The cover I have is from a 4.6l. Part number: HE 1310148 - not compatible for several reasons. I will keep looking….


 

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Discussion Starter #11
have you ever heard of "TA Performance" they specialise in buick engines, they offer all kinds or toys for aluminum and iron buick blocks.
I'll check them out. hadn't thought of contacting RPI. maybe they have a resource as well.
 

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Discussion Starter #12
The cover I have is from a 4.6l. Part number: HE 1310148 - not compatible for several reasons. I will keep looking….

Ok, just let me know what you find.
 

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Discussion Starter #13
ok, need help with the next step.

I've secured the front cover from a D1. the oil pump plate is in good shape. So first thought is just to swap it to my '95 front cover and live with the slight scoring where the oil pump sits in the cover itself. OR...

The D1 plate looks fundamentally the same except: 1) has a crank position sensor 2) has a dizzy shaft hole but is plugged (as it came from a electronic timing D1) and 3) the dizzy set post is not there. there is a spot for the post but I would have to use tap set to drill/tap. I would also have to somehow punch out the dizzy shaft hole and machine it smooth as the tap (of course, I might crack the whole mess in doing so.

So, big question is has anyone ever done this. If not, given the experience on these forums, I think it may not be wise or even doable and I should just try to machine the inside of my current one and use the new oil pump cover plate.

thoughts?
 

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1970-1995 Range Rover Classic
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Discussion Starter #14
answer my own question.

looks like not as simple as knocking out the dizzy plug. while the covers for the dizzy version and the electronic version are essentially identical, getting the electronic version machined to accept a dizzy is not for the DIYer. While the dizzy is obviously not there on the electronic version, there is the casting for the port to accept it. Problem is the cast bore size of that whole is not the final size bore to accept the dizzy. It appears the cast hole is further machined a tad wider and a top taper added for mating to the dizzy. I'm sure a machine shop could do this (and the dizzy bolt as well) but not really possible for the average DIYer without the proper press, jigs, bores, etc.

so, its back to plan one (oil pump gear plate from donor part to replace damaged one from original) this will probably be fine anyway just not perfect.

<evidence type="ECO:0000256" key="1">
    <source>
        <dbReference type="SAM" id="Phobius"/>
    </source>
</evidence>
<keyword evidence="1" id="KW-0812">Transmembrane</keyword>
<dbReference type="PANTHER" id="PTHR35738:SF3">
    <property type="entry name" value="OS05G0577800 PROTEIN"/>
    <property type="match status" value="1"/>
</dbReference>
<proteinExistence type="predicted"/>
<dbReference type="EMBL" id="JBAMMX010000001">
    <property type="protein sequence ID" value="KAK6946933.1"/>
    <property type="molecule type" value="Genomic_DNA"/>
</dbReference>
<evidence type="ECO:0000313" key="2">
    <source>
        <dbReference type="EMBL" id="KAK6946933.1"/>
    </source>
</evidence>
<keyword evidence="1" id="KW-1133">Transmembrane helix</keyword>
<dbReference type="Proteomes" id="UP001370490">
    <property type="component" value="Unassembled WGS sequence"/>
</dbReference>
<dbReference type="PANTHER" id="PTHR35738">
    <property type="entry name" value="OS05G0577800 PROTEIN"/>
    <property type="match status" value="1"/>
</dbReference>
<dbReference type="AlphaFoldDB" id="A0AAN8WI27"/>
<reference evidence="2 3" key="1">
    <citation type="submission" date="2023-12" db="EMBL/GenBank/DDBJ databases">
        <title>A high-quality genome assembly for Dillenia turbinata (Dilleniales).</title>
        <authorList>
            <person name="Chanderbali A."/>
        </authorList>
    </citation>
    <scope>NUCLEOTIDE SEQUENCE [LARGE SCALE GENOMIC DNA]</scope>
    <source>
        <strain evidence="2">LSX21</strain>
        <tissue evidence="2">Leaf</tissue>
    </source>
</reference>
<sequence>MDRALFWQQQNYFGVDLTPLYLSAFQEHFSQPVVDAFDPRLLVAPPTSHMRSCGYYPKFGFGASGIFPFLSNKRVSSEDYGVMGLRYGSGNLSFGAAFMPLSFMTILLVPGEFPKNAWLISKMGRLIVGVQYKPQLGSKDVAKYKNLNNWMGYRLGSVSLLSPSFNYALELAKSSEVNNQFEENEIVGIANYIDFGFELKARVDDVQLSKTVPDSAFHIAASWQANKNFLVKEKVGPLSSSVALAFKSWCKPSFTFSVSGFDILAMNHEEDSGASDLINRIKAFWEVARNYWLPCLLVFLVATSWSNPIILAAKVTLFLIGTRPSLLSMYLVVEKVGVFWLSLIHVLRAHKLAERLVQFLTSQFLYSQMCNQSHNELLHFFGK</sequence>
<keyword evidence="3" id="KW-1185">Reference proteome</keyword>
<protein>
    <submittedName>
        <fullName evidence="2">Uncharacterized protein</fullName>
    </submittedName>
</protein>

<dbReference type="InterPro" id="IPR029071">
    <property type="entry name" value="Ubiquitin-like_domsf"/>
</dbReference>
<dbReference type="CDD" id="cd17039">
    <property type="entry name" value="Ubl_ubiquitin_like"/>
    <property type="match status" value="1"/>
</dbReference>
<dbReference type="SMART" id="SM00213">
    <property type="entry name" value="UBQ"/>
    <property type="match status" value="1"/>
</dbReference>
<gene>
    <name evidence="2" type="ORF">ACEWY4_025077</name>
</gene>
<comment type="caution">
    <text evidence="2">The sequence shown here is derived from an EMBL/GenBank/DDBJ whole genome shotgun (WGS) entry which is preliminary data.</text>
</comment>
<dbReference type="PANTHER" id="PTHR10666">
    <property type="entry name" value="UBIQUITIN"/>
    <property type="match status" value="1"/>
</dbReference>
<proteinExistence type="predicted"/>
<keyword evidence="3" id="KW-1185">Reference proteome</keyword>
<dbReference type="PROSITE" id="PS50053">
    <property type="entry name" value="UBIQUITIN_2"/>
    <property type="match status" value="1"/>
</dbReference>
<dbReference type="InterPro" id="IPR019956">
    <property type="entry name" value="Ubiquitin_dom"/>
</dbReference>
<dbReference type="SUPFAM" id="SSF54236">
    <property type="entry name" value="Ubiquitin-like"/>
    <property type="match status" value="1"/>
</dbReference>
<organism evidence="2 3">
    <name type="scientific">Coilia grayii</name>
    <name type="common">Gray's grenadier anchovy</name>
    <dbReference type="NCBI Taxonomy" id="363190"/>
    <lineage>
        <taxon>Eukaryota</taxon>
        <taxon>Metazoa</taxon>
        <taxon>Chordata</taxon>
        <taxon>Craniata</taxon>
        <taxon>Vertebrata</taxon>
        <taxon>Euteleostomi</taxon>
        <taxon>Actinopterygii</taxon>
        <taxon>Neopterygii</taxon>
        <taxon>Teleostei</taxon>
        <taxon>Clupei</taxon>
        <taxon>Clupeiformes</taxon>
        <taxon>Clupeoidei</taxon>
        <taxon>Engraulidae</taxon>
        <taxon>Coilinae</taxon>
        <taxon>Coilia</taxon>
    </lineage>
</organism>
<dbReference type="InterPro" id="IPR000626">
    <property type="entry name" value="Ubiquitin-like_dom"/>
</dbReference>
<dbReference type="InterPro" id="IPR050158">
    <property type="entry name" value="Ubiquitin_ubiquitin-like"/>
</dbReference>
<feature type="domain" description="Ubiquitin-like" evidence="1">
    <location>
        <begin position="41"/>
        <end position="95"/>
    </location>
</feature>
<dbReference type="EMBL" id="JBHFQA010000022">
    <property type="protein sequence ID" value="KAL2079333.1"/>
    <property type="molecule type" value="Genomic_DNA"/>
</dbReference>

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Discussion Starter #17
update...so far, not good. new pump and plate (and new serp belt, and new PS pump and new ps fluid and new oil filter and new oil and new coolant.... etc etc). put it all together incl engine lub to prime. started up last night...perfect..immediate oil pressure. I even loaded the filter to minimize the air in the system. thought all was well...until this morning. started and now no oil pressure. baffling. I'm using 5w30 full synthetic given how cold it gets here in western CO in the winter. guess I will have to tear all down again to see what's up. maybe my front cover is just shot and will just not provide tolerances for pressure. can't understand why pressure last night and none this morning. very frustrating. any been there done that thoughts on what may be the issue are much appreciated.
 

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Discussion Starter #18
apart again. no signs of a loose pump. it seems to turn just fine. the only thing I can imagine is that the engine lube was thick enough to prime the oil gear/pump on the first start after first install, then oil settled over night and the 5w30 was too thin to get primed on its own. sounds like a stretch but I can't think of anything else that would cause no pressure after full pressure last night. suppose I need a new cover altogether (or it's time to sell altogether and be happy with the G4 and HSE as those seem to react better to lots of $s thrown at them).
 

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Just a coincidence...good friend of mine has an '83 Jeep J20 with 360 ci engine, was to have 10w40...he used Lucas synthetic (don't remember what weight)...lasted about 30 miles and smoked the crank bearings, lost oil pressure instantly at 50 mph. Some engines run fine on synthetic, others don't for some reason.

My youngest brother had an early '80's Nissan pickup, V6 with many miles on it...he used full synthetic after he bought it...never had an issue, no leaks and he sold it a number of years later with 250,000 on the ticker..

I'm in Illinois, was 18 degrees this morning, using 20w50 in the old '85...no starting and no oil pressure issues....your guess is as good as mine, please post if you get it worked out..

Tony in Illinois
85 Classic
96 Disco 1
 

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1970-1995 Range Rover Classic
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Discussion Starter #20
Nature abhors a vacuum but that's what I need to happen!

Trying to go through the oil flow to see where there would be vacuum loss but can't seem to find anything as the path is not very complicated. I think that's why a lot of folks point to the sump pickup tube. As long as it's submerged in the sump oil, not blocked and it's gasket sound, the oil pump should apply vacuum and pull directly through the block and into the front cover then distribute/cool from there (even if the sump gasket is not the best).

per the rave, 5w30 is what I should be running here in Colorado given our temps range (-15 F to 85 F). but maybe as you suggest, synthetic is not the way to go.

I've put out an APB on a new cover (or at least one that is from a known donor). Will absolutely report back on the result.

My wife has nixed the idea of getting rid of it. she said that's like paying for your son to go to Harvard for 3 1/2 years and then not paying for the last semester. I think we definitely have a college tuition in this rover for sure.